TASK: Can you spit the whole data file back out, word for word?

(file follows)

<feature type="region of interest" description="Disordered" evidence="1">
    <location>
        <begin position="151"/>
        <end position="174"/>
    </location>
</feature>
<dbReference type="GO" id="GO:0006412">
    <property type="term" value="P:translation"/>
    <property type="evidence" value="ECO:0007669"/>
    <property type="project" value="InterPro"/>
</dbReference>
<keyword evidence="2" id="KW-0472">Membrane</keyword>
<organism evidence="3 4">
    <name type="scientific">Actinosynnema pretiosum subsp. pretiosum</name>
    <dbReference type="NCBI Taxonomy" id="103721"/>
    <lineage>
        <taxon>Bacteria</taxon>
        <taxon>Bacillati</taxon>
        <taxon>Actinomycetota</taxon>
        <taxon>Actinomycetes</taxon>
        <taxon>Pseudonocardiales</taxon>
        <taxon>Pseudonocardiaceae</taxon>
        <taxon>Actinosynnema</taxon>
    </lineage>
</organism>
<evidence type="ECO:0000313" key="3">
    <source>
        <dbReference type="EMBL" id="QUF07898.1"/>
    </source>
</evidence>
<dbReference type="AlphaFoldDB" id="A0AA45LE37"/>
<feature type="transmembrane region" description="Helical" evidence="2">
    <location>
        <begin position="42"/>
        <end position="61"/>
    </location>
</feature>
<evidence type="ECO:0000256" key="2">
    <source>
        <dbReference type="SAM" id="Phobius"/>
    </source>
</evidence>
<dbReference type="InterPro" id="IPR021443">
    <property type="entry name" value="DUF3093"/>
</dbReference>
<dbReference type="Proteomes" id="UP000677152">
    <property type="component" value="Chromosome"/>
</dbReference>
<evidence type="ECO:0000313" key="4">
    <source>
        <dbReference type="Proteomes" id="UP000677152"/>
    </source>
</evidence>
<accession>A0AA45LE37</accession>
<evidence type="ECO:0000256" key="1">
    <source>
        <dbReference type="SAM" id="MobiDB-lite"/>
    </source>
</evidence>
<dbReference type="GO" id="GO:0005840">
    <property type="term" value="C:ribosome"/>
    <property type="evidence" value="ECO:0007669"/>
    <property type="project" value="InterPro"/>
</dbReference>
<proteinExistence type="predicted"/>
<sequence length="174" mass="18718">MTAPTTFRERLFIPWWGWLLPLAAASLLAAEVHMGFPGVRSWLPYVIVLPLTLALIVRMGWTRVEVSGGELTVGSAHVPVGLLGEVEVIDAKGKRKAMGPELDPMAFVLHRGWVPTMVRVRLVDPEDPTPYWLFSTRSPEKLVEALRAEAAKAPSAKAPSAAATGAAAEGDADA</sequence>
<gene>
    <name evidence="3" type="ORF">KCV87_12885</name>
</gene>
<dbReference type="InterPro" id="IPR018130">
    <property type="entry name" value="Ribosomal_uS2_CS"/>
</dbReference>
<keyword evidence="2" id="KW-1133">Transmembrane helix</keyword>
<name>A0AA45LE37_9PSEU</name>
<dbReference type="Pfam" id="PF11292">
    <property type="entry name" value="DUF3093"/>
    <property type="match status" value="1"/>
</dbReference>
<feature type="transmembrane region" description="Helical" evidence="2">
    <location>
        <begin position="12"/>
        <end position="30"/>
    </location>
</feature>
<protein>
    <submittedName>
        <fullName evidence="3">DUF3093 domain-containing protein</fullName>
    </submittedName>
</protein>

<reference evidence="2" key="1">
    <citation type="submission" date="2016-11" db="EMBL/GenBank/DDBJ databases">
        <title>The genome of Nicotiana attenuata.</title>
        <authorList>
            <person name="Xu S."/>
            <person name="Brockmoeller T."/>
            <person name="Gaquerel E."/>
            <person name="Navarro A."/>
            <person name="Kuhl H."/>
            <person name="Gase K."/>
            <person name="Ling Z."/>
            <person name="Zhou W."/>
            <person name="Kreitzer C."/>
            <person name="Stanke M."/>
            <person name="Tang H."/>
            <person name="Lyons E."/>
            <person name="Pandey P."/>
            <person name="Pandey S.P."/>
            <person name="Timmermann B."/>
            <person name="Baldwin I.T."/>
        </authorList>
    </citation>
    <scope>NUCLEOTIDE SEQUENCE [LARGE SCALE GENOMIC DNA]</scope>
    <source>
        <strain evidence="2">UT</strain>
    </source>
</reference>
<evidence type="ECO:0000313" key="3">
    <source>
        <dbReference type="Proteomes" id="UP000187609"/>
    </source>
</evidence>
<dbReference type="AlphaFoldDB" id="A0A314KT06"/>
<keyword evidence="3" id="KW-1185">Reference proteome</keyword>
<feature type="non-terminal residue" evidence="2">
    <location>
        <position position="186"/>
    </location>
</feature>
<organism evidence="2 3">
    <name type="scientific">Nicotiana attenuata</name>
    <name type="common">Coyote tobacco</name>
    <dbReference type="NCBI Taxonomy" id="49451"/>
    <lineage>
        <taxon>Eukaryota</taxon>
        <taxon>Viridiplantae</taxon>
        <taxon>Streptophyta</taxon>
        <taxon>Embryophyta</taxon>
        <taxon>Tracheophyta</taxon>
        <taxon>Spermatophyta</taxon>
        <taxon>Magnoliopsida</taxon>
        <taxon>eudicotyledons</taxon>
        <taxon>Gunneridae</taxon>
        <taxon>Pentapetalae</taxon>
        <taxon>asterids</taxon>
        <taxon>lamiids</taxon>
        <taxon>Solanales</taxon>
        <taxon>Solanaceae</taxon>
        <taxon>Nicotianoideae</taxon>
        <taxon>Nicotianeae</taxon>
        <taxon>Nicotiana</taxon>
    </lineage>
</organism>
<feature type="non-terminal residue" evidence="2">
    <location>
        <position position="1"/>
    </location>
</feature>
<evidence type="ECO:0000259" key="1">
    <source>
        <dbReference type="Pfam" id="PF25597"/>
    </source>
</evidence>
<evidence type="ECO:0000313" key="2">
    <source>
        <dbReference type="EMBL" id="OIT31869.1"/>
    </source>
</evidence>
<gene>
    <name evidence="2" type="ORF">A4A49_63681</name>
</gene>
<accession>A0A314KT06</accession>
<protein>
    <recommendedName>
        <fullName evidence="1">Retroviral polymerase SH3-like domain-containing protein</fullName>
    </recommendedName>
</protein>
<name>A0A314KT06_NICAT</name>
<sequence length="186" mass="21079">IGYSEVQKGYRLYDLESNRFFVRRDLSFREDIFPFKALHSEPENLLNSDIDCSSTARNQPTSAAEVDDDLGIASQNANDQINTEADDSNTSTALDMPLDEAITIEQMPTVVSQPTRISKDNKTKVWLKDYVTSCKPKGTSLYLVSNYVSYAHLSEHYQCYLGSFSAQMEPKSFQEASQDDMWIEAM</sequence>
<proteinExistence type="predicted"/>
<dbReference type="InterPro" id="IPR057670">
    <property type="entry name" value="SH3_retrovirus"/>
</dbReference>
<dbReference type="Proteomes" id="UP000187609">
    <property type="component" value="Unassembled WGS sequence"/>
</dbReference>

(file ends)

<feature type="region of interest" description="Disordered" evidence="1">
    <location>
        <begin position="151"/>
        <end position="174"/>
    </location>
</feature>
<dbReference type="GO" id="GO:0006412">
    <property type="term" value="P:translation"/>
    <property type="evidence" value="ECO:0007669"/>
    <property type="project" value="InterPro"/>
</dbReference>
<keyword evidence="2" id="KW-0472">Membrane</keyword>
<organism evidence="3 4">
    <name type="scientific">Actinosynnema pretiosum subsp. pretiosum</name>
    <dbReference type="NCBI Taxonomy" id="103721"/>
    <lineage>
        <taxon>Bacteria</taxon>
        <taxon>Bacillati</taxon>
        <taxon>Actinomycetota</taxon>
        <taxon>Actinomycetes</taxon>
        <taxon>Pseudonocardiales</taxon>
        <taxon>Pseudonocardiaceae</taxon>
        <taxon>Actinosynnema</taxon>
    </lineage>
</organism>
<evidence type="ECO:0000313" key="3">
    <source>
        <dbReference type="EMBL" id="QUF07898.1"/>
    </source>
</evidence>
<dbReference type="AlphaFoldDB" id="A0AA45LE37"/>
<feature type="transmembrane region" description="Helical" evidence="2">
    <location>
        <begin position="42"/>
        <end position="61"/>
    </location>
</feature>
<evidence type="ECO:0000256" key="2">
    <source>
        <dbReference type="SAM" id="Phobius"/>
    </source>
</evidence>
<dbReference type="InterPro" id="IPR021443">
    <property type="entry name" value="DUF3093"/>
</dbReference>
<dbReference type="Proteomes" id="UP000677152">
    <property type="component" value="Chromosome"/>
</dbReference>
<evidence type="ECO:0000313" key="4">
    <source>
        <dbReference type="Proteomes" id="UP000677152"/>
    </source>
</evidence>
<accession>A0AA45LE37</accession>
<evidence type="ECO:0000256" key="1">
    <source>
        <dbReference type="SAM" id="MobiDB-lite"/>
    </source>
</evidence>
<dbReference type="GO" id="GO:0005840">
    <property type="term" value="C:ribosome"/>
    <property type="evidence" value="ECO:0007669"/>
    <property type="project" value="InterPro"/>
</dbReference>
<proteinExistence type="predicted"/>
<sequence length="174" mass="18718">MTAPTTFRERLFIPWWGWLLPLAAASLLAAEVHMGFPGVRSWLPYVIVLPLTLALIVRMGWTRVEVSGGELTVGSAHVPVGLLGEVEVIDAKGKRKAMGPELDPMAFVLHRGWVPTMVRVRLVDPEDPTPYWLFSTRSPEKLVEALRAEAAKAPSAKAPSAAATGAAAEGDADA</sequence>
<gene>
    <name evidence="3" type="ORF">KCV87_12885</name>
</gene>
<dbReference type="InterPro" id="IPR018130">
    <property type="entry name" value="Ribosomal_uS2_CS"/>
</dbReference>
<keyword evidence="2" id="KW-1133">Transmembrane helix</keyword>
<name>A0AA45LE37_9PSEU</name>
<dbReference type="Pfam" id="PF11292">
    <property type="entry name" value="DUF3093"/>
    <property type="match status" value="1"/>
</dbReference>
<feature type="transmembrane region" description="Helical" evidence="2">
    <location>
        <begin position="12"/>
        <end position="30"/>
    </location>
</feature>
<protein>
    <submittedName>
        <fullName evidence="3">DUF3093 domain-containing protein</fullName>
    </submittedName>
</protein>

<reference evidence="2" key="1">
    <citation type="submission" date="2016-11" db="EMBL/GenBank/DDBJ databases">
        <title>The genome of Nicotiana attenuata.</title>
        <authorList>
            <person name="Xu S."/>
            <person name="Brockmoeller T."/>
            <person name="Gaquerel E."/>
            <person name="Navarro A."/>
            <person name="Kuhl H."/>
            <person name="Gase K."/>
            <person name="Ling Z."/>
            <person name="Zhou W."/>
            <person name="Kreitzer C."/>
            <person name="Stanke M."/>
            <person name="Tang H."/>
            <person name="Lyons E."/>
            <person name="Pandey P."/>
            <person name="Pandey S.P."/>
            <person name="Timmermann B."/>
            <person name="Baldwin I.T."/>
        </authorList>
    </citation>
    <scope>NUCLEOTIDE SEQUENCE [LARGE SCALE GENOMIC DNA]</scope>
    <source>
        <strain evidence="2">UT</strain>
    </source>
</reference>
<evidence type="ECO:0000313" key="3">
    <source>
        <dbReference type="Proteomes" id="UP000187609"/>
    </source>
</evidence>
<dbReference type="AlphaFoldDB" id="A0A314KT06"/>
<keyword evidence="3" id="KW-1185">Reference proteome</keyword>
<feature type="non-terminal residue" evidence="2">
    <location>
        <position position="186"/>
    </location>
</feature>
<organism evidence="2 3">
    <name type="scientific">Nicotiana attenuata</name>
    <name type="common">Coyote tobacco</name>
    <dbReference type="NCBI Taxonomy" id="49451"/>
    <lineage>
        <taxon>Eukaryota</taxon>
        <taxon>Viridiplantae</taxon>
        <taxon>Streptophyta</taxon>
        <taxon>Embryophyta</taxon>
        <taxon>Tracheophyta</taxon>
        <taxon>Spermatophyta</taxon>
        <taxon>Magnoliopsida</taxon>
        <taxon>eudicotyledons</taxon>
        <taxon>Gunneridae</taxon>
        <taxon>Pentapetalae</taxon>
        <taxon>asterids</taxon>
        <taxon>lamiids</taxon>
        <taxon>Solanales</taxon>
        <taxon>Solanaceae</taxon>
        <taxon>Nicotianoideae</taxon>
        <taxon>Nicotianeae</taxon>
        <taxon>Nicotiana</taxon>
    </lineage>
</organism>
<feature type="non-terminal residue" evidence="2">
    <location>
        <position position="1"/>
    </location>
</feature>
<evidence type="ECO:0000259" key="1">
    <source>
        <dbReference type="Pfam" id="PF25597"/>
    </source>
</evidence>
<evidence type="ECO:0000313" key="2">
    <source>
        <dbReference type="EMBL" id="OIT31869.1"/>
    </source>
</evidence>
<gene>
    <name evidence="2" type="ORF">A4A49_63681</name>
</gene>
<accession>A0A314KT06</accession>
<protein>
    <recommendedName>
        <fullName evidence="1">Retroviral polymerase SH3-like domain-containing protein</fullName>
    </recommendedName>
</protein>
<name>A0A314KT06_NICAT</name>
<sequence length="186" mass="21079">IGYSEVQKGYRLYDLESNRFFVRRDLSFREDIFPFKALHSEPENLLNSDIDCSSTARNQPTSAAEVDDDLGIASQNANDQINTEADDSNTSTALDMPLDEAITIEQMPTVVSQPTRISKDNKTKVWLKDYVTSCKPKGTSLYLVSNYVSYAHLSEHYQCYLGSFSAQMEPKSFQEASQDDMWIEAM</sequence>
<proteinExistence type="predicted"/>
<dbReference type="InterPro" id="IPR057670">
    <property type="entry name" value="SH3_retrovirus"/>
</dbReference>
<dbReference type="Proteomes" id="UP000187609">
    <property type="component" value="Unassembled WGS sequence"/>
</dbReference>